SOURCE: The Fraser Institute

The Fraser Institute

March 15, 2016 05:30 ET

Fraser Institute News Release: Energy Poverty on the Rise in Canada

CALGARY, AB--(Marketwired - March 15, 2016) -  Rising electricity bills across the country have put more Canadian households in energy poverty, finds a new study released today by the Fraser Institute, an independent, non-partisan Canadian public policy think-tank.

"Because high energy costs take a large bite out of many household budgets, families across Canada pay the price when government energy policies boost the cost of electricity," said Kenneth Green, the Fraser Institute's senior director of natural resource studies and co-author of Energy Costs and Canadian Households: How Much Are We Spending?

For example, in 2013 (the latest year of comparable data), 7.9 per cent of Canadian households were living in energy poverty, which means energy (electricity and home-heating bills) consumed 10 per cent or more of household expenditures. This percentage is up from 7.2 per cent in 2010 (the earliest year of comparable data).

Between 2010 and 2013, energy poverty was on the rise in most provinces.

In 2013, Atlantic Canada had the highest incidence of energy poverty (20.6 per cent of households), British Columbia had the lowest (5.3 per cent). Alberta's incidence of energy poverty (6.8 per cent) ranked in the middle of Canadian regions.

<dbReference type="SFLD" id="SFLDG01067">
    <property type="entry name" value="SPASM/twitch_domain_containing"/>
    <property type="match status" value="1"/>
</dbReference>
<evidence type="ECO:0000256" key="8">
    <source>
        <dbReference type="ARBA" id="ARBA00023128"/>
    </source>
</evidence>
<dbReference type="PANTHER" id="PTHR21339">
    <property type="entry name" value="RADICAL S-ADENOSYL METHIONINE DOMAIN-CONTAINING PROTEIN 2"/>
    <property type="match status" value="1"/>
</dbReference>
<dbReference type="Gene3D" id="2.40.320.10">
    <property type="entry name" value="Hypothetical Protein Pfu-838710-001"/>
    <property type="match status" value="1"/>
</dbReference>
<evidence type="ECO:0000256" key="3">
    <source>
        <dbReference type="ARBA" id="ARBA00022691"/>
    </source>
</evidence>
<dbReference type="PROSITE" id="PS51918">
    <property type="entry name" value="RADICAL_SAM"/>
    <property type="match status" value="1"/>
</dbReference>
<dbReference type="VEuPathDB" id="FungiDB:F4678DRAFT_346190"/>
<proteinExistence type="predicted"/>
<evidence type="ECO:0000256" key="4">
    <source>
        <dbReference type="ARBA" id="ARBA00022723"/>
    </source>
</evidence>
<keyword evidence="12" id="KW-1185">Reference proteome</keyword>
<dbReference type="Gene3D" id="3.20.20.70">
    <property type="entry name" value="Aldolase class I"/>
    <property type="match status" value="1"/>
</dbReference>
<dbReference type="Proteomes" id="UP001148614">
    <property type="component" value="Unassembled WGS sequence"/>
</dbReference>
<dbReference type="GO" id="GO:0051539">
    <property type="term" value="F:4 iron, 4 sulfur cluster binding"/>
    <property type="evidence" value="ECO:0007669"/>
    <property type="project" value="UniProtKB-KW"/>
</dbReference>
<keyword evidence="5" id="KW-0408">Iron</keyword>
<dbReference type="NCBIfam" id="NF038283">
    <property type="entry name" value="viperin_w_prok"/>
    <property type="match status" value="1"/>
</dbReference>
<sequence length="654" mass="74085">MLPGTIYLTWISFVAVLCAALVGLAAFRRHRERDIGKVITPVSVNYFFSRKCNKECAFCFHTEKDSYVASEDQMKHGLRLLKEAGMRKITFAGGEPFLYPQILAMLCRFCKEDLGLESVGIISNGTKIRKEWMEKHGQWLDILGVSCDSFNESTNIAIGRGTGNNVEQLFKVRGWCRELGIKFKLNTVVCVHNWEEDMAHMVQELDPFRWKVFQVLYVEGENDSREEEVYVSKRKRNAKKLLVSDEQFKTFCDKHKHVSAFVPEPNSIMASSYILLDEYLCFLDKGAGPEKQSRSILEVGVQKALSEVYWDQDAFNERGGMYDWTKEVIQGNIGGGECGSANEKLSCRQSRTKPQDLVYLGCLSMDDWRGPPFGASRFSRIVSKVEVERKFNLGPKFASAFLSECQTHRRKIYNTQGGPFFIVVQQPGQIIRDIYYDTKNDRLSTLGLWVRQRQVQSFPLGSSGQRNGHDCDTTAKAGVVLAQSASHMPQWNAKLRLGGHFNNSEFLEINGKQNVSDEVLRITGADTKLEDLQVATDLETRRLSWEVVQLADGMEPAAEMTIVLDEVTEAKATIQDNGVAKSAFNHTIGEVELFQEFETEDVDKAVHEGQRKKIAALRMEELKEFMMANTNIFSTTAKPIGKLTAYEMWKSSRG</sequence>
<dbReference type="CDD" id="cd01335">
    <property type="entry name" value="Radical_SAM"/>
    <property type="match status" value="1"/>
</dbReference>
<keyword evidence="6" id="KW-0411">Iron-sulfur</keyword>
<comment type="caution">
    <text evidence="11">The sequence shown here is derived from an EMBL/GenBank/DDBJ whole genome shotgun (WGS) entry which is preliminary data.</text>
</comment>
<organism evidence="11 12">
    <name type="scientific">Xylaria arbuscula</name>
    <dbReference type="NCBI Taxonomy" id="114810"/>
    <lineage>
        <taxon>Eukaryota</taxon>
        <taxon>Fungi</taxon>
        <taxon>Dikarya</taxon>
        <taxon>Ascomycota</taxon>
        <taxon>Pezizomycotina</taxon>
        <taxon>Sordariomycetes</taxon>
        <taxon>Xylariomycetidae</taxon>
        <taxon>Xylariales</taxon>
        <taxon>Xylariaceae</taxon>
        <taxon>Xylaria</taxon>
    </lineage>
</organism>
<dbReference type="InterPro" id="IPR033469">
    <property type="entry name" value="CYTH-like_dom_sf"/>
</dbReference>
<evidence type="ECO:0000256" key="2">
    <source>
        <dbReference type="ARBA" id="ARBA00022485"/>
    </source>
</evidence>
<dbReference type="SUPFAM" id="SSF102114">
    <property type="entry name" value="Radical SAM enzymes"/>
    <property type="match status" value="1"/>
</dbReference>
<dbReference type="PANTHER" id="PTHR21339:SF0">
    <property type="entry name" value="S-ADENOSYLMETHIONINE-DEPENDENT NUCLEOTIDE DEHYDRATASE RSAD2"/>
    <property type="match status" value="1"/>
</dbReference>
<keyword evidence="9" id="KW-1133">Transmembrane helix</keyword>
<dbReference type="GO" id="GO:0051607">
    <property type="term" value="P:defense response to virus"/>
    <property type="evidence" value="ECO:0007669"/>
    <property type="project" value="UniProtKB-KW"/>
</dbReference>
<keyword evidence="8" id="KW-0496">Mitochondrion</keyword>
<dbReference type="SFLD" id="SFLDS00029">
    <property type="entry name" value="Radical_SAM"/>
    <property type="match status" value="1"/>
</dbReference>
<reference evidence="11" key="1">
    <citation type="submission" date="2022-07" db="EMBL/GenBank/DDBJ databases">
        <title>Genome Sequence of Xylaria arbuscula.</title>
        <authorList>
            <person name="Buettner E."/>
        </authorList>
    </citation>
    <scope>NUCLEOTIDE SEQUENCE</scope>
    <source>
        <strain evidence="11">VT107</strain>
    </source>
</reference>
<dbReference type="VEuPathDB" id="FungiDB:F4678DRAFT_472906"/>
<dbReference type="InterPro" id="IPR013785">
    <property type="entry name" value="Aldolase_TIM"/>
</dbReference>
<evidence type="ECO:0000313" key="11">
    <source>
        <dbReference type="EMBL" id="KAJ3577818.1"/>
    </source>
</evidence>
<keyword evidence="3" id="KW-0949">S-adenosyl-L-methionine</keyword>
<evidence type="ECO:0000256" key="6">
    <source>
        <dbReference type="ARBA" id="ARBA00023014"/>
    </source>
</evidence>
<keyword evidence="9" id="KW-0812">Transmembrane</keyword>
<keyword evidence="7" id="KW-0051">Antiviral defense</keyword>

Ontario, where the province's Green Energy Act has increased electricity prices, had the third highest incidence of energy poverty (7.5 per cent of households) in Canada.

"Government policies that raise electricity prices may push some families into energy poverty and further stretch the household budgets of families already in energy poverty," said Taylor Jackson, study co-author and policy analyst at the Fraser Institute.

The study also found that energy poverty disproportionately affected lower-income Canadian households, particularly households making $47,700 or less per year.

"Lower income households are more vulnerable to the negative effects of rising energy costs-something policymakers should consider when devising energy policy," Green said.

Energy poverty by jurisdiction in 2013 (per cent of households)

  British Columbia   5.3%
  Alberta   6.8%
  Saskatchewan   12.9%
  Manitoba   6.7%
  Ontario   7.5%
  Quebec   6.2%
  Atlantic Canada   20.6%
  Canada   7.9%

Dr. Kenneth P. Green, Senior Director, Natural Resource Studies, Fraser Institute
Taylor Jackson, Fraser Institute policy analyst.

For interviews with Dr. Green and Mr. Jackson, please contact:
Aanand Radia, Media Relations Specialist, Fraser Institute
(416) 363-6575 ext. 238 

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The Fraser Institute is an independent Canadian public policy research and educational organization with offices in Vancouver, Calgary, Toronto, and Montreal and ties to a global network of think-tanks in 87 countries. Its mission is to improve the quality of life for Canadians, their families and future generations by studying, measuring and broadly communicating the effects of government policies, entrepreneurship and choice on their well-being. To protect the Institute's independence, it does not accept grants from governments or contracts for research. Visit

Contact Information

  • For further information, contact:
    Aanand Radia
    Media Relations Specialist
    Fraser Institute
    (416) 363-6575 ext. 238